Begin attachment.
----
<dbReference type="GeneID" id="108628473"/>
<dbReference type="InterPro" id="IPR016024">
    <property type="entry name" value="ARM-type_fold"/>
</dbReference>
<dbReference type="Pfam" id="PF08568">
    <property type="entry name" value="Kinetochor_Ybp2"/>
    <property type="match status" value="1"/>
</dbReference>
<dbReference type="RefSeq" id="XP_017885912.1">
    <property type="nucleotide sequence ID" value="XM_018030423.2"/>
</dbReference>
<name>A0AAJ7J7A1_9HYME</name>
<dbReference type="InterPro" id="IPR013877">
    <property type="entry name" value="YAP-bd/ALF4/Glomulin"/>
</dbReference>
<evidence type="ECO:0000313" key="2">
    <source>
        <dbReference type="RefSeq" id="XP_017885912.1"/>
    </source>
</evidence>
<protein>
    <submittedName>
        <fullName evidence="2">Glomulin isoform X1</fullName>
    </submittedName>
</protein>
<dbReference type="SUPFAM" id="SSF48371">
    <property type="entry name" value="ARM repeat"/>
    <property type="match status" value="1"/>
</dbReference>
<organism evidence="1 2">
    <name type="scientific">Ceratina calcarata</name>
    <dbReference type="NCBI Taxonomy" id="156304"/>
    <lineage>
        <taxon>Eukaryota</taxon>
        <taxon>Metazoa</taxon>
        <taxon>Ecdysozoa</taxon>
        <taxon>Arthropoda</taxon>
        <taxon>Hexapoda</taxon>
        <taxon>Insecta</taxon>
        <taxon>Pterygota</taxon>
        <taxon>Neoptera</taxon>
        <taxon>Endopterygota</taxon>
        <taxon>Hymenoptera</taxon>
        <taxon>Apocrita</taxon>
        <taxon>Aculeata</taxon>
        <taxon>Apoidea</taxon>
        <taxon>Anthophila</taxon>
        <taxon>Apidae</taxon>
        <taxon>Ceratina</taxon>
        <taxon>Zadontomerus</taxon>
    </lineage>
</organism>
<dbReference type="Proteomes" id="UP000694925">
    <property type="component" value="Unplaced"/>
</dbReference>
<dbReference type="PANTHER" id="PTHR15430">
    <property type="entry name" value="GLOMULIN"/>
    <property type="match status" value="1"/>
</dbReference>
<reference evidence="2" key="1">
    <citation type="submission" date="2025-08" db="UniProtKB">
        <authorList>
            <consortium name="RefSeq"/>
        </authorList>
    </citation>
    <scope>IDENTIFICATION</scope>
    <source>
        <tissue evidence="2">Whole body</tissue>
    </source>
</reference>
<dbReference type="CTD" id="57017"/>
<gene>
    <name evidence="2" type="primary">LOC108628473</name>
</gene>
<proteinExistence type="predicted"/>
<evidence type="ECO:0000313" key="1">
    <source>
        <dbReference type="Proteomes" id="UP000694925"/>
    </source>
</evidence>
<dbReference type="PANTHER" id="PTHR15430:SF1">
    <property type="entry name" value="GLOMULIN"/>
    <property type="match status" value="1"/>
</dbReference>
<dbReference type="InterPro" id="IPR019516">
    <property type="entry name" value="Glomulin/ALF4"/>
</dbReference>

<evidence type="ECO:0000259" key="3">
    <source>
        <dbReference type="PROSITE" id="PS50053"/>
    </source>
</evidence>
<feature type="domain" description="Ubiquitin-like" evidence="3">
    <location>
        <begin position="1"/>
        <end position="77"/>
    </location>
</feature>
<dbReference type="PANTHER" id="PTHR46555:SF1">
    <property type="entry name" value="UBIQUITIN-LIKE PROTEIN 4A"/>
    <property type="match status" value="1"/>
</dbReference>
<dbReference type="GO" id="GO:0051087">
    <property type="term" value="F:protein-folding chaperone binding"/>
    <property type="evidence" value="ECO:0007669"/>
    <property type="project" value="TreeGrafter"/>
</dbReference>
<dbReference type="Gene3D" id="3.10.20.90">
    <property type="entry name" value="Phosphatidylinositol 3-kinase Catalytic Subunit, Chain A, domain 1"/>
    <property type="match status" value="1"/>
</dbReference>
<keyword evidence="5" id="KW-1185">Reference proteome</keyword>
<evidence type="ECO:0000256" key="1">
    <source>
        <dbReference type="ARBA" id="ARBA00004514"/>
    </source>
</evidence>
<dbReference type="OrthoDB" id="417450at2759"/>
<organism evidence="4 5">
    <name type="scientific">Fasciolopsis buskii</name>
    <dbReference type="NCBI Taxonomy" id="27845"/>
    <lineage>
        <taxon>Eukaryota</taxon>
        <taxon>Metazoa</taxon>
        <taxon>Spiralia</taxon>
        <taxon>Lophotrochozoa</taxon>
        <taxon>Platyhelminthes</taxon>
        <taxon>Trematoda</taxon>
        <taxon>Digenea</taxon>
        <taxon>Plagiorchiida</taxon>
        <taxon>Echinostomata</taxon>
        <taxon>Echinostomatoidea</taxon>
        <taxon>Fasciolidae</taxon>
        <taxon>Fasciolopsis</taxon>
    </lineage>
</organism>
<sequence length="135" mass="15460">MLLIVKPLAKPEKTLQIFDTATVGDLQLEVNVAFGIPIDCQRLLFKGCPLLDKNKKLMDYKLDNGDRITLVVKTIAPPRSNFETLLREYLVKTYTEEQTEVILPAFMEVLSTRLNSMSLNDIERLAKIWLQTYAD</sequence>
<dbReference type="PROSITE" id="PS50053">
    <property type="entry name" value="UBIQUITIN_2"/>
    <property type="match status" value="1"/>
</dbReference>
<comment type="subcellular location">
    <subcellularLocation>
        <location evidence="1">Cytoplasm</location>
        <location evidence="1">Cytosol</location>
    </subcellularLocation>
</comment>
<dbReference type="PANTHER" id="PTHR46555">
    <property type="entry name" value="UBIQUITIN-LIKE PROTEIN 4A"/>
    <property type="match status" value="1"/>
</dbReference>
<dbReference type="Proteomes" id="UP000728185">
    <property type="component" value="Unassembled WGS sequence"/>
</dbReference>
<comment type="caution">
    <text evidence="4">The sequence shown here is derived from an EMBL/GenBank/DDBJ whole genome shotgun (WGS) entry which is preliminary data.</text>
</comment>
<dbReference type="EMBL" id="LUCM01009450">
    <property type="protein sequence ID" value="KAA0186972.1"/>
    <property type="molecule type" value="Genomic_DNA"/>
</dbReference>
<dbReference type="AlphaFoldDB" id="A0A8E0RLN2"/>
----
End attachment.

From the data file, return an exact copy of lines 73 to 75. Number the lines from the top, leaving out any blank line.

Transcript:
    <name evidence="2" type="primary">LOC108628473</name>
</gene>
<proteinExistence type="predicted"/>